This is some text inside of a div block.
This is some text inside of a div block.

In-Person: Mohammed El-Kurd on Why Palestinian Voices Must Finally Take Centre Stage

9 May

Exploring the pressing need for a media landscape which no longer marginalises and excludes Palestinians, but centres their voices, experiences and agency, Palestine Deep Dive (PDD) held its second ever in-person event last week, and its first in London in collaboration with Haymarket Books.

They hosted award-winning Palestinian poet, journalist and organiser Mohammed El-Kurd in conversation with Malia Bouattia, the Opinion Editor of The New Arab, at the Frontline Club, Paddington. On his first visit to the UK, El-Kurd also sat down with Novara Media, Double Down News and Jeremy Corbyn’s Peace and Justice Project for sessions around media bias and reform, which PDD proudly helped facilitate.

In 2021, El-Kurd published RIFQA, his debut collection of poetry with Haymarket Books. That same year he was named one of the 100 most influential people in the world by TIME Magazine alongside his sister Muna for their role as leading voices in the #SaveSheikhJarrah movement. He currently serves as the first ever Palestine Correspondent for The Nation.

Speaking from first hand experience to an audience of journalists and campaigners, El-Kurd presents a multifaceted critique of mainstream media coverage on Palestine, from the decades-long systematic exclusion and underrepresentation of Palestinian voices to the outright dehumanising presentation of Palestinians enduring Israel’s occupation.

He offers suggestions to independent platforms and media giants alike on how to quickly improve their reporting if they are truly committed to presenting informed and accurate news, and also how other young Palestinians can be bolder and more assertive in articulating their own discourse and presenting their narrative.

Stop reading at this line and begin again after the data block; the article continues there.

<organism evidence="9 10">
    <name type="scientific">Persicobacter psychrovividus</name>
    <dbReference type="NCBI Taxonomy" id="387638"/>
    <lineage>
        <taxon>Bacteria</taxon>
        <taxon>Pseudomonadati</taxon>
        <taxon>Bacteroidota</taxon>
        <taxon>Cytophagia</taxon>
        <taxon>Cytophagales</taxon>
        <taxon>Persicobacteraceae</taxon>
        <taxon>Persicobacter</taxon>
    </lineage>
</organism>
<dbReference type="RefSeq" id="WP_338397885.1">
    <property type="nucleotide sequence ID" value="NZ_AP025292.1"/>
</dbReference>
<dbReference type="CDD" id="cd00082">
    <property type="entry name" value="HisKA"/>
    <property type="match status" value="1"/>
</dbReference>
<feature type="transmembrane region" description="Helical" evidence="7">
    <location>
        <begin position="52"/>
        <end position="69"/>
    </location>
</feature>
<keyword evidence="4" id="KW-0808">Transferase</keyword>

With Israel’s attempted erasure of the Palestinian people accelerating by the day, PDD’s Omar Aziz preceded the discussion by drawing attention to the urgent need to find new ways of connecting Palestinian realities to Western audiences.

He drew attention to the ease of centring Palestinian voices on the ground today, even for small media platforms using household streaming services such as Zoom, and asks, “So what excuse does a multimillion-pound international news station have with teams of correspondents, producers, and editors not to be able to do the same?”

Opening up the conversation, Bouattia asks El-Kurd about the rationale behind his uncompromising approach to interviews with the mainstream media. He emphasises how Palestinians are still struggling against decades of dehumanisation:

“When you turn the question on its head, when you correct the presenter, you are changing the power dynamic in the interview itself. You are having the observer, the viewer question the integrity of that media platform and thus give you more authority on the subject. For me, the most important aspect of going on these TV shows has been, can I do this and still maintain my dignity? Because we are so starved for representation as Palestinians and because we have been so demonised across history, particularly after the First Intifada and we have been depicted as terrorists. We tend to back into a corner when we're attacked with these types of questions, and we tend to defend ourselves and we tend to start our statements with a million disclaimers and qualifiers and somehow rebelling against that is able to turn the question on its head and it is empowering for the viewer. That's why I do it.”

When asked whether there is much to learn from the approach of pro-Israel media platforms and media watch groups, El-Kurd responds: